36 F OLLOW - UP AND HOME VISITS 19 home visits completed 14 children for whom referrals for developmental supports were made or recommended These 14 children had 34 referrals for early development services/supports made and an additional 10 recommendations for services and supports 4 additional families received telephone consultation

37 P ROJECT R ECOMMENDATIONS 1. Systematic developmental screening and surveillance program to be developed and implemented for all young children in foster care Appropriate tool Face-to-face Foster parent training to include information about screening, referral and community services Time lines for screening and referral Immediate and regular involvement with a pediatrician

38 P ROJECT R ECOMMENDATIONS 2. Once identified, timely early intervention services and therapy without wait times for children in care. These services and supports should be portable with the child.

39 P ROJECT R ECOMMENDATIONS 3. Information should be tracked and readily available regarding a child’s: Developmental status Services and supports involved Foster parent information Guardianship and resource worker information

40 Recommendations from Literature The American Academy of Pediatrics and the Child Welfare League of America have published guidelines relevant to the health supervision of children in care. Among these are: Initial medical visit within 24 hours of placement A comprehensive follow-up visit within 30 days of placement Routine screening for development, mental health, dental health and sexually transmitted infections In Canada, there remains no practice guidelines specifically designed to meet the health care needs of children and youth in foster care. (Paediatrics & Child Health, 2008)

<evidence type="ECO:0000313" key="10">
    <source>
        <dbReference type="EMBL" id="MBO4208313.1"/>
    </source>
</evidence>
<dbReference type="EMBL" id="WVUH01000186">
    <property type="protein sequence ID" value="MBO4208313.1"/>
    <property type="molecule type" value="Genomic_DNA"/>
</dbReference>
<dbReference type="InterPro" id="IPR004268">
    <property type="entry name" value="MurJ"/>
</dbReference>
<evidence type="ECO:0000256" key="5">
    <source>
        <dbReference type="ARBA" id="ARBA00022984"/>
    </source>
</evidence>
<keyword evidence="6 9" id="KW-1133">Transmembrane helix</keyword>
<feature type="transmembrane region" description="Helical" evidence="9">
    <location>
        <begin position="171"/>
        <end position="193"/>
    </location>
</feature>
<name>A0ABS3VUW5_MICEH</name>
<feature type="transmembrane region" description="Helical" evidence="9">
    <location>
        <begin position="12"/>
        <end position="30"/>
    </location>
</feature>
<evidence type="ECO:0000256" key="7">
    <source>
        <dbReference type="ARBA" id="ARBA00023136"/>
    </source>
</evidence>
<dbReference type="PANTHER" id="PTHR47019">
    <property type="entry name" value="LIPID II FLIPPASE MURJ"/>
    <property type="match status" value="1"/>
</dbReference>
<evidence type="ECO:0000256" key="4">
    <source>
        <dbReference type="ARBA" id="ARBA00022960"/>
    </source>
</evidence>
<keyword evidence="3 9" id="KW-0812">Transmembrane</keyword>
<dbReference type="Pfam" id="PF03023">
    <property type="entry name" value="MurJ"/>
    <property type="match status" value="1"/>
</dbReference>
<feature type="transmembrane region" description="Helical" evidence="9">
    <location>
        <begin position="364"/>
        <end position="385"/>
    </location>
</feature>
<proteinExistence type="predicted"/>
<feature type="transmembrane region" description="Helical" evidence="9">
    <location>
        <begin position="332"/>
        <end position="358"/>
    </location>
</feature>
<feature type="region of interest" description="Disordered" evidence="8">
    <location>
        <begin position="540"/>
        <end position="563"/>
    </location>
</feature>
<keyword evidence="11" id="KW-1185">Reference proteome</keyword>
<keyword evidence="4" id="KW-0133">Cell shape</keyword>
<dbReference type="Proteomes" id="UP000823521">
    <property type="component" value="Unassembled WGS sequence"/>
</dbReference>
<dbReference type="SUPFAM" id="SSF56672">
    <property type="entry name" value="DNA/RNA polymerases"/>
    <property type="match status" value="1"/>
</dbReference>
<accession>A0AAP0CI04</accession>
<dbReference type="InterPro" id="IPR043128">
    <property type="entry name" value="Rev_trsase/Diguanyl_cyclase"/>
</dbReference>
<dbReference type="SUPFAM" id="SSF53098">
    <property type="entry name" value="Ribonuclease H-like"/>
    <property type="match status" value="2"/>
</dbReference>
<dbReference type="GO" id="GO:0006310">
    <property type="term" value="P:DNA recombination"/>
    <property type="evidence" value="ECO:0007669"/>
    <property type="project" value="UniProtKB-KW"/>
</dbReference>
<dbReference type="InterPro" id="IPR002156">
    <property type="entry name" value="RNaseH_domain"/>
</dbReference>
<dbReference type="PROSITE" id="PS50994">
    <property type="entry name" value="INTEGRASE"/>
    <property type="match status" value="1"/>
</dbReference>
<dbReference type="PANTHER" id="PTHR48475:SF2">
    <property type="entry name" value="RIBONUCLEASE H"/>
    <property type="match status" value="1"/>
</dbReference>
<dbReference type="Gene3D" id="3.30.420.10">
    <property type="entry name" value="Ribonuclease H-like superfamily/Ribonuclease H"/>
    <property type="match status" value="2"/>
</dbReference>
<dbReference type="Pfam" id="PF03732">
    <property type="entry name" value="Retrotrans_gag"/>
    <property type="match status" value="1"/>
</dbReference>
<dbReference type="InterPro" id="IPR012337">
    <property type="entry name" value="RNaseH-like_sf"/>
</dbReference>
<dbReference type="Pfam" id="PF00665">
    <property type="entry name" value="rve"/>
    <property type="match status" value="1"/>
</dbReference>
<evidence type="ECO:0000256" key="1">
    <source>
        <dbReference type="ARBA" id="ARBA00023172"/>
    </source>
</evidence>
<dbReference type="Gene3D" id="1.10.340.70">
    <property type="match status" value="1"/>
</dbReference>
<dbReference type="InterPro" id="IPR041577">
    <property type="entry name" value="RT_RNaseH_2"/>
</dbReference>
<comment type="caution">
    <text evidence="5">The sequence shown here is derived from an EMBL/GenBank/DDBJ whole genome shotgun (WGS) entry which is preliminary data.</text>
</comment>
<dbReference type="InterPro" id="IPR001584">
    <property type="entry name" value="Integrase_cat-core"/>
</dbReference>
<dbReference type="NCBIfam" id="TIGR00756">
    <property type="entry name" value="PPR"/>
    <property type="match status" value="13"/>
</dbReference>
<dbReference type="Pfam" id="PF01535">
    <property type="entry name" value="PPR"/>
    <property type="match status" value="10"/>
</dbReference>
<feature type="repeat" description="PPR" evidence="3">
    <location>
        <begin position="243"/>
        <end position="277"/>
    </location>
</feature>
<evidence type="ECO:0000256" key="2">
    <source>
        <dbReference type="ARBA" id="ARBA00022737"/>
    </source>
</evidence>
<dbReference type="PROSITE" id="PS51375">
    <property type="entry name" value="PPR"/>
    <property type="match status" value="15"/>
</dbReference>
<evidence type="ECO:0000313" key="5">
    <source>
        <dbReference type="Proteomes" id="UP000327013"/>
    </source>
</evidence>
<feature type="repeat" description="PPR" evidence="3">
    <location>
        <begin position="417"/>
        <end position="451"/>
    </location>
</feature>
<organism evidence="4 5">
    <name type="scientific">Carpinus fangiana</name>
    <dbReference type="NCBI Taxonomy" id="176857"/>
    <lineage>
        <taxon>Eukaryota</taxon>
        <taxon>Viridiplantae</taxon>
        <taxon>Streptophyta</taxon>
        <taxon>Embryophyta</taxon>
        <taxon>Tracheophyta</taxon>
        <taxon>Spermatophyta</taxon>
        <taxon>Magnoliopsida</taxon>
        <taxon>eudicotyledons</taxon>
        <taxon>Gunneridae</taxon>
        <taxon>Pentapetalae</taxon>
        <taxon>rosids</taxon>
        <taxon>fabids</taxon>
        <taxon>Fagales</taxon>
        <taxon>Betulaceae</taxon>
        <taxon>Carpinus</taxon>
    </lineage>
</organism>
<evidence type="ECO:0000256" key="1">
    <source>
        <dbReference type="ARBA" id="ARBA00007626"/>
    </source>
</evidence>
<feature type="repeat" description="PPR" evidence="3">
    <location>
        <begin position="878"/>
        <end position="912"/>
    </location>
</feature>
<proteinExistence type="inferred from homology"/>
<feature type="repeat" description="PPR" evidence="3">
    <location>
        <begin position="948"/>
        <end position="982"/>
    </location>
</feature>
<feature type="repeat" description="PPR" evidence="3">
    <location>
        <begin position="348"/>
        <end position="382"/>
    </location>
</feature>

41 Fraser Region Early Childhood Screening Program Year 1 – Children in Care Partnership between Fraser Health and Ministry of Children and Family Development Fraser Health started with the dollars for vision screening program for 3 year olds Linked this to hearing, dental and developmental screening at 18 months and 3 years Year 1 are piloting this program for children in foster care In the first 4 months, there have been 40 children screened in the Region Overall 69% of children required referral for further evaluation in at least one facet of the screening (Early Childhood Screening Program May 2008)

42 Every Child Matters: “Looked After Children” - UK Developed after the 2003 Victoria Climbié inquiry 108 recommendations were made by Lord Laming

43 Every Child Matters: “Looked After Children” - UK At the heart of the recommendations was interagency coordination and communication Care for children in care is managed within each Primary Care Trust (PCT) The Children Act 2004 gives a particular role to Local Authorities in setting up the arrangements to secure co- operation among local partners, such as Primary Care Trusts, Youth Offending Teams, the Police Service, District Councils and others Children are systematically tracked, screened and monitored over time Thanks to: Elaine Offler, CHN Maple Ridge and Pam Munro, RN, BScN, MSN Clinical Nurse Specialist Community Child and Youth Health Promotion and Prevention Fraser Health